And so Mary must become more than a mother, she is now a disciple doing the will of God. But perhaps she was the first disciple: listen to Matthew's gospel for an outline on discipleship and ministry.

“For I was hungry and you gave me food, I was thirsty and you gave me something to drink, I was a stranger and you welcomed me, I was naked and you gave me clothing, I was sick and you took care of me, I was in prison and you visited me.”

And she had been there at the start, giving food and drink, sharing substance and spirit, giving him body and blood, bound by love and born forward by grace to share his life. She had shared her confinement at the start, and she would witness his confinement as it all seemed to end.

For those disciplines once begun, abide, do not easily leave you. Again, that's why were here: to get those actions, that love, that dance, deep into our own heart, soul, mind, strength. The love of God and neighbor; even God as neighbor, even God as a neighbor we carry in our body, into the  deepest heart  of who we are.

And Mary was a witness at the end too. We all know there are dreadful days when eternity seems to die in time, we all have lived through those days when, no matter who or where we are, the hope we lived to love might come to fall and die. And yet I cannot imagine what it was for her. 

In the Pasolini movie, on that Good Friday, you see this old woman, wearing the weight of years, walking up the hill, hoping the stone might be moved so she can do deaths duties to the very body she embodied, the hope she held to tightly; so she shows up there too, a model for all of us at the times when love seems to die, 

And the stone is taken away, and the old woman looks, and the music comes up, and she sees the same angel! The beginning and the end are all held in the same love: eternity wins! And Mary  remembers all the moments when time turns and something new is born, and now she sees the time when death itself falls dead and she know love is bigger than death and love lives forever. And she holds that truth for us as well.

The tradition states that she did not die, was taken up to be near her son, some would say the Queen of Heaven. Given her record, I'd say that would not be surprising. She had said yes to so much: she had said yes to love living in her, yes to be the messenger, the vehicle bringing God's word of love and life into human being, God's body and blood into our kind, her assent enfleshed god, making us kin together. She also said yes to discipleship to watching, guarding, serving God's love in the very middle of all the art and pain and necessity we call life. She even said yes to witnessing the end of all that, looked at death and loss and and found a message: that love is one and that God's life will wins; that the love of Christ shall be all in all.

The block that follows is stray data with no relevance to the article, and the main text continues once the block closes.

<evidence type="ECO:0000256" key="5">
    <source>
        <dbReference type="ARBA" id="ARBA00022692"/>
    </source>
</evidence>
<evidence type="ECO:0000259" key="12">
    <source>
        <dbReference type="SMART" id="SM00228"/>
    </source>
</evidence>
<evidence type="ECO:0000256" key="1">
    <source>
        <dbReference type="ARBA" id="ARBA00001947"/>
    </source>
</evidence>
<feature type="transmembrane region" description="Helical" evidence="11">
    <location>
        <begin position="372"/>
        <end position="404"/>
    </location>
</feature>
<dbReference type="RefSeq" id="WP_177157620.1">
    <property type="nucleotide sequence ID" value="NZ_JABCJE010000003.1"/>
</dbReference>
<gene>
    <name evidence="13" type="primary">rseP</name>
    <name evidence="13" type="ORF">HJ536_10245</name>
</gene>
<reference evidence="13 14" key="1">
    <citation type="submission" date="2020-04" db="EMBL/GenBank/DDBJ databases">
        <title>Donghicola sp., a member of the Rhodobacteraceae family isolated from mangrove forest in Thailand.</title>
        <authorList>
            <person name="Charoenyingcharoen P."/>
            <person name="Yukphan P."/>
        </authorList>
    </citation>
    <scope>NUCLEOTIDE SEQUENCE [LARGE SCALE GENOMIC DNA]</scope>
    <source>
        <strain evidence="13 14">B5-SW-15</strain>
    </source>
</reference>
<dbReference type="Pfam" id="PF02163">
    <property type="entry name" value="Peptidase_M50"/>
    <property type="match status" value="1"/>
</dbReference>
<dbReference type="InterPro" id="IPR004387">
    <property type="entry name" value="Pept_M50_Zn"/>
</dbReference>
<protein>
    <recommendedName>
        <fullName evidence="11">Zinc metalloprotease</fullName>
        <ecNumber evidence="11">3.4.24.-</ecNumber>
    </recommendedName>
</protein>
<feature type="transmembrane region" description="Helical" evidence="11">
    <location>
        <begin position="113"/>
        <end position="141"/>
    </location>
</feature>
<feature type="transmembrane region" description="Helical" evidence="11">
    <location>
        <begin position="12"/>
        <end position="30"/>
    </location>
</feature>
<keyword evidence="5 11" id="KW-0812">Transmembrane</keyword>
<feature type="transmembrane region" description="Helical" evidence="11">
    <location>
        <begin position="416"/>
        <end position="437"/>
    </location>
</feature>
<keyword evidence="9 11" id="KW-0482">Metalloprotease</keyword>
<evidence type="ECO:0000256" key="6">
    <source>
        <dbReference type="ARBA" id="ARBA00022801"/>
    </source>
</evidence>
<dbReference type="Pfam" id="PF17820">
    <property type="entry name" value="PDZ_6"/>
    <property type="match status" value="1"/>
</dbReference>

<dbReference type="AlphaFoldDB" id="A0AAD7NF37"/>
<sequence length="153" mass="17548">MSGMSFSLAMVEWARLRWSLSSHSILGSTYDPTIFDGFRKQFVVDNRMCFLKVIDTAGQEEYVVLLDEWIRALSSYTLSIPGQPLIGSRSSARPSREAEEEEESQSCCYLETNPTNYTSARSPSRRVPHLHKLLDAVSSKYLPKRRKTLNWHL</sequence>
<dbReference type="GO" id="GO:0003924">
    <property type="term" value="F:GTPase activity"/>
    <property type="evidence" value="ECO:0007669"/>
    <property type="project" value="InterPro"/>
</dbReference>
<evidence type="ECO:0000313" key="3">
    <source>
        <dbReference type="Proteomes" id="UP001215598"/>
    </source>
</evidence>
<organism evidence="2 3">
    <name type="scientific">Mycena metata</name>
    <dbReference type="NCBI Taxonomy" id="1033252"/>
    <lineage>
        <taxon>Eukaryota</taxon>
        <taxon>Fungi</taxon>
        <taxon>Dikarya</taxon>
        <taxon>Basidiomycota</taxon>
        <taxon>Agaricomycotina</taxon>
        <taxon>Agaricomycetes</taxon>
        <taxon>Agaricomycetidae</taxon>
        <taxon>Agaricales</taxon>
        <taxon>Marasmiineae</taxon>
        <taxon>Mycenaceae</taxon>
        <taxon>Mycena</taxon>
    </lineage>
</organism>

So, even if she didn't get a direct flight to heaven, I would think that woman could pass through death like "light through a window"; her love, obedience, discipleship, all bear witness to life larger than death, that would not, could not,  does not end, a love that is always beginning, even here and now.

And that's our task today. Today we are called like she was; to say yes to giving life to God's love, to being the birthplace, the bearer, of the body of Christ here and now and always, in the birth, the living, the dying, the rising up again of God’s love in human life. That’s what church is about: it is here in the stories we hear, the substance and spirit we share,  the body and blood of Christ we come to incorporate here  so that we might give it away on purpose everywhere.

And that's Gods own truth, that by here by grace we can see that the world is full of the most unlikely and wonderful pregnant virgins, that each of us is invited to share in giving birth to God’s word of love and grace; that, with our pity fresh and our eyes heavenward, we are called to take on holy.   enfleshed living, dying, rising in love, for we are highly favored and the Lord is with us..

“And Mary said, let it be to me according to your word.”

Sunday, August 04, 2013

Pentecost 11C

Jesus said to the crowd, ‘Take care! Be on your guard against all kinds of greed; for one’s life does not consist in the abundance of possessions.’ Then he told them about a rich man who decided to pull down his barns, build larger ones, store all his grain and goods and relax, eat, drink, be merry.’” But God said to him, “You fool! This very night your life is being demanded of you. And the things you have prepared, whose will they be?” So it is with those who store up treasures for themselves  but are not rich towards God.’

That reminds me of a story about the easiest way to trap a monkey which is to take a coconut, punch a smallish hole in it, empty it, tie it to the ground and fill it with a few pieces of good food. I am not sure what qualifies as good monkey food, maybe straw, although I am inclined to go for pizza and chocolate, but am prepared to see that as pure projection. 

Anyway, when the monkey comes exploring, he sees the desired food inside the coconut, he puts his hand in, he finds he can’t grab hold of the food and get his hand out at the same time. And he won’t let go. He’s that greedy. Supposedly a monkey will hold onto the food even when the people with the nets come ‘round, even when he’s going to get trapped, lose everything, he’ll still try to hold on. 

This story scares me more than a bit, because there is something like that greedy monkey in me that often wants to hold on, to an old idea, to an old idol, to an old pain or an old plan. Those things matter! I want to hold on;